For Benjamin, the best representative of the private individual was the collector of decorative objects, “the true resident of the interior” as an architectural and an existential space. For us, it might be the personal essay collection, which props up the same ideology. The personal essay’s historical and aesthetic function has been to persuade us not just that personhood is beautiful or good, but that it is primordial—that individual subjectivity and its expression exist prior to the social formations that gave rise to it. This is a lie, the lie that subtends bourgeois individualism and all its intrusions into language, art, and education, as Adorno explains. The personal essay appears as the purest, most unflinching aesthetic expression of the lie, for the simple reason that, for an essay to qualify as personal in the first place, the primacy of the private individual must be presupposed, “implicitly but by the same token with all the more complicity,” Adorno wrote.
By my account, the personal essay is a modern formation. It is a wholly different creature from the essay birthed by Montaigne in 1570 and nurtured through the seventeenth century by Sir Thomas Browne, Thomas Fuller, and Abraham Cowley. Each of these essayists is unwilling to disentangle the individual from the condition of man or nature, a commitment reflected by how their prose slides with graceful abandon through the various third-person singulars. The “I” with and of which the modern personal essay speaks proclaims its distinctiveness from the “we” that crowds the eighteenth-century periodical essays of Joseph Addison and Richard Steele, as well as the “they” that throngs the nineteenth-century metaphysical disquisitions of Leigh Hunt and William Hazlitt. It bears a distant family resemblance to Charles Lamb’s Essays of Elia, the “quintessence of the spirit of bourgeois intimacy,” according to Mario Praz. Though Lamb begets the lineage in the early nineteenth century, he takes care to thwart its autobiographical referentiality. Writing under the pseudonym Elia lets him throw a small but devastating wrench into the personal essay’s production of individual personhood—its demand for “a single subject whose identity is defined by the uncontested readability of his proper name,” as Paul de Man writes in his essay “Autobiography as De-facement.”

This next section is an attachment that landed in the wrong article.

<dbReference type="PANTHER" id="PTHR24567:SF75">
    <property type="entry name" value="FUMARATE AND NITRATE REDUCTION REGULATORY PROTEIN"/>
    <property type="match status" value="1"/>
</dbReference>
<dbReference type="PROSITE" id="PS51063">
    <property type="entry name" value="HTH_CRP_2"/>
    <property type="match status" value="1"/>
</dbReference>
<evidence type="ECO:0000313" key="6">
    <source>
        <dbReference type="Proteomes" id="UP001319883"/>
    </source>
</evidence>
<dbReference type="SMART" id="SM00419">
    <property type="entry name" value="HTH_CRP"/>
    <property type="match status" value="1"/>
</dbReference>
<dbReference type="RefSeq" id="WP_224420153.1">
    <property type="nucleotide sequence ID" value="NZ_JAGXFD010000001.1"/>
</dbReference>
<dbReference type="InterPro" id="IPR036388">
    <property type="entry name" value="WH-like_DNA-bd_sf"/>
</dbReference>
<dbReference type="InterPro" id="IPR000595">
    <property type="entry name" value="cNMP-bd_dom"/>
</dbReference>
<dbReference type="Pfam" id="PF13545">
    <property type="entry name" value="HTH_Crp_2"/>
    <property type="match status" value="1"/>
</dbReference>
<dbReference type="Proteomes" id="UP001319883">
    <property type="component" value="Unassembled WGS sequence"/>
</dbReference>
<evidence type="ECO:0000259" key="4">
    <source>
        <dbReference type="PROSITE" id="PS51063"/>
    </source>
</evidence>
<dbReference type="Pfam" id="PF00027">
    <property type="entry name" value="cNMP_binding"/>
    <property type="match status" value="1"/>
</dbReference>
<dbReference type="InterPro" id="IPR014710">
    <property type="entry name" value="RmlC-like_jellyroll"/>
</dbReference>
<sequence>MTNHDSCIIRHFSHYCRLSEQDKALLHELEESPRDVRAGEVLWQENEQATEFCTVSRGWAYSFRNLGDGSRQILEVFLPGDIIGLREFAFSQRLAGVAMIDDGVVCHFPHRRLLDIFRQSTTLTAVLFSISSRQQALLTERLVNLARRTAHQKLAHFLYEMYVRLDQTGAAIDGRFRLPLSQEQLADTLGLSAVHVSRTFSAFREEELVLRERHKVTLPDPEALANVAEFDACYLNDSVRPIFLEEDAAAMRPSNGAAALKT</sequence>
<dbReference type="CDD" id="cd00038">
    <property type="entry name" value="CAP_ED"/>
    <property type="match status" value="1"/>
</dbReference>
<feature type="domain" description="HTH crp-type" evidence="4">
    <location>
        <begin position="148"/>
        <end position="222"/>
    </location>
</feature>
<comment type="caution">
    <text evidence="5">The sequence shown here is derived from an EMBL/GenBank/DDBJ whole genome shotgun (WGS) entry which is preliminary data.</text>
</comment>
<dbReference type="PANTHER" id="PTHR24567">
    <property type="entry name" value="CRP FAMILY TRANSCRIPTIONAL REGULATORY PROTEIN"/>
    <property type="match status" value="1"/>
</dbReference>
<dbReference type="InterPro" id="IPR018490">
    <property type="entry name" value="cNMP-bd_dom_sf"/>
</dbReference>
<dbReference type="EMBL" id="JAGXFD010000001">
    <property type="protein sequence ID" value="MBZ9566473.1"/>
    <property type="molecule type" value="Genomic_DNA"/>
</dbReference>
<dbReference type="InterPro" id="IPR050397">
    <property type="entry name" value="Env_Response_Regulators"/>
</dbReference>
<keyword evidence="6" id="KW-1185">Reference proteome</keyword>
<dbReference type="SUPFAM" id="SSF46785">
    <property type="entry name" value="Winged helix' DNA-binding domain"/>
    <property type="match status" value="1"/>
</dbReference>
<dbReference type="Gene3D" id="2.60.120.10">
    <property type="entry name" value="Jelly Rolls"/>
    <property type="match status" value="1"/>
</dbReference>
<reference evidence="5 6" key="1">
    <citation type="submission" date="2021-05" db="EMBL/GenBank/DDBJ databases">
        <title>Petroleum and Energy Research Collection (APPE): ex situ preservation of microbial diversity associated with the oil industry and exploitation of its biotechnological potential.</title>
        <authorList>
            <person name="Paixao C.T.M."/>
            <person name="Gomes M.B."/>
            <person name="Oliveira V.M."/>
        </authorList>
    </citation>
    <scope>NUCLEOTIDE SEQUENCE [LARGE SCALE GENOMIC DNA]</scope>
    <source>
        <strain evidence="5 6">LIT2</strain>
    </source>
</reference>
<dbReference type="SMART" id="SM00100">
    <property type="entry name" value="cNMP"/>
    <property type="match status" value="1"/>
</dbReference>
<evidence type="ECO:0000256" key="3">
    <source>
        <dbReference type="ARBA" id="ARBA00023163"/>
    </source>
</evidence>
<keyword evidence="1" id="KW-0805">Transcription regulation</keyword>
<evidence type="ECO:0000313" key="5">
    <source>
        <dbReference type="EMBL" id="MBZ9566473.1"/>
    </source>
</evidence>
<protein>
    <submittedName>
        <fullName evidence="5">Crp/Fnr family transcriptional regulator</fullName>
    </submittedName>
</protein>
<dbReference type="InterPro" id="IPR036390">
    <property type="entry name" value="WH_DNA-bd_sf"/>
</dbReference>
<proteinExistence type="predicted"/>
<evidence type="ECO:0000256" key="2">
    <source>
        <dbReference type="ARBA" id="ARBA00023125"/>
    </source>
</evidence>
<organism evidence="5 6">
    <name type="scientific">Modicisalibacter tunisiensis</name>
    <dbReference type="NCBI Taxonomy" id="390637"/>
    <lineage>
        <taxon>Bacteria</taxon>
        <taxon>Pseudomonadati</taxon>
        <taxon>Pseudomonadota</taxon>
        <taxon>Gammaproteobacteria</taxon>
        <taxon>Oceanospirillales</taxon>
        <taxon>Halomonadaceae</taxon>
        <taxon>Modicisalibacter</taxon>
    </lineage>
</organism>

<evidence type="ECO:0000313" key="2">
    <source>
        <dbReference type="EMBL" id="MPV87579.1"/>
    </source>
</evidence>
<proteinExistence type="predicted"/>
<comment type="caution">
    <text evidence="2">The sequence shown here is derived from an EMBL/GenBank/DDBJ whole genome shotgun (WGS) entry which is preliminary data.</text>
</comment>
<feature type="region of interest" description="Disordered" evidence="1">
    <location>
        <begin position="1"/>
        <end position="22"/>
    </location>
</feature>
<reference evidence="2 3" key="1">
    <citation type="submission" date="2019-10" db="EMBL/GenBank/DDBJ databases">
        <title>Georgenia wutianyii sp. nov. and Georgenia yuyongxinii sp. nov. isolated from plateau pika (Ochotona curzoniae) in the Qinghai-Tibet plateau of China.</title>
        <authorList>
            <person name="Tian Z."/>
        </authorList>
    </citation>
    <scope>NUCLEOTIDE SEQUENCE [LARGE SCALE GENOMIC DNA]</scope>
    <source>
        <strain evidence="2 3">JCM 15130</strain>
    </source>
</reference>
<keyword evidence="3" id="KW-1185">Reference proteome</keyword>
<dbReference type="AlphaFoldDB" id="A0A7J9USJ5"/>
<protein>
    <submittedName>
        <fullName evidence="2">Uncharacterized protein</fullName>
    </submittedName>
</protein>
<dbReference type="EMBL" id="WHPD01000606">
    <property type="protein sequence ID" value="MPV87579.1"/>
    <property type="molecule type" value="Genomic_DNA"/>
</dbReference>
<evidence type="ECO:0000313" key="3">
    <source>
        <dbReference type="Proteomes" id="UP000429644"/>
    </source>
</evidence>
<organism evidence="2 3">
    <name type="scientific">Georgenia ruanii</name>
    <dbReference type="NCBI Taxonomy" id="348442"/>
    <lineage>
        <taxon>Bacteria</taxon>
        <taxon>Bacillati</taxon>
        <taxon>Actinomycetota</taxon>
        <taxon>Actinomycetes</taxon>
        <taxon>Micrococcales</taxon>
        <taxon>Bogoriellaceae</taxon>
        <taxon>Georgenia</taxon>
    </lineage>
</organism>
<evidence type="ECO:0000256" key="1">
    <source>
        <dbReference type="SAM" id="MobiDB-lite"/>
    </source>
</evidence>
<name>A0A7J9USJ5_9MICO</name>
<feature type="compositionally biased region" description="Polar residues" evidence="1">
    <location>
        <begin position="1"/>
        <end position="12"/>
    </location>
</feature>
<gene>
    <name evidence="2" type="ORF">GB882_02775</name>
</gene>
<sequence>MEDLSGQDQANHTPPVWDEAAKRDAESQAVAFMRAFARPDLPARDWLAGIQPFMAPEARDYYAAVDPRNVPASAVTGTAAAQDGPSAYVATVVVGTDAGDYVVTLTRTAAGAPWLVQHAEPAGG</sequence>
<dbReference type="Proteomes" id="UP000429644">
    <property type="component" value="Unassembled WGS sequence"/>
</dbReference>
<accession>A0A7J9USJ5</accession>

“No one has approached the essays of Elia,” writes Virginia Woolf in “The Decay of Essay-Writing.” Published nearly a quarter-century before Benjamin began his Arcades Project and a half-century before Adorno’s “The Essay as Form,” Woolf’s lament about the aesthetic decline of the personal essay grasps the problem of telling stories about people not head-on but obliquely. She opens not by offering a history of bourgeois individualism but by decrying its most obvious institutional manifestations: first, “the spread of education,” and second, the proliferation of print culture. The churn of both schools and presses results, ultimately, in the flattening of much written matter, Woolf complains, and in a feeling of oversaturation, of boredom on the part of the reader who bears the onslaught. But the reader’s boredom is not the boredom one feels when confronted with an apparently infinite, depersonalized expanse of writing—the boredom of slogging through tightly packed columns in a nineteenth-century periodical, for instance. Rather, it is the boredom of having to attend to “a very large number” of people, all of whom demand public recognition through the projection of a private interiority.
The intimate connection between education, the bourgeois public sphere, and the specter of private individuality compels Woolf to judge the personal essay “a sign of the times.” It is the genre whose formal conventions—the “capital I” of “I think” or “I feel”—not only draw the individual into public view, but also insist upon the primacy of the individual. This insistence occurs regardless of the quality of the essayist’s prose. The personal essay’s significance “lies not so much in the fact that we have attained any brilliant success in essay-writing…but in the undoubted facility with which we write essays as though this were beyond all others our natural way of speaking,” with the “amiable garrulity of the tea-table,” Woolf writes. It is “primarily an expression of personal opinion,” with the stress falling on the “personal,” one’s “individual likes and dislikes,” rather than the strength or the stylishness of the opinion expressed. While these individual likes and dislikes certainly add up to a large “number,” a word that Woolf repeats with scornful amazement, they do not combine in any sensible way. They cannot be imagined as a mass, a totality, cannot be integrated and set to any collective social or political purpose.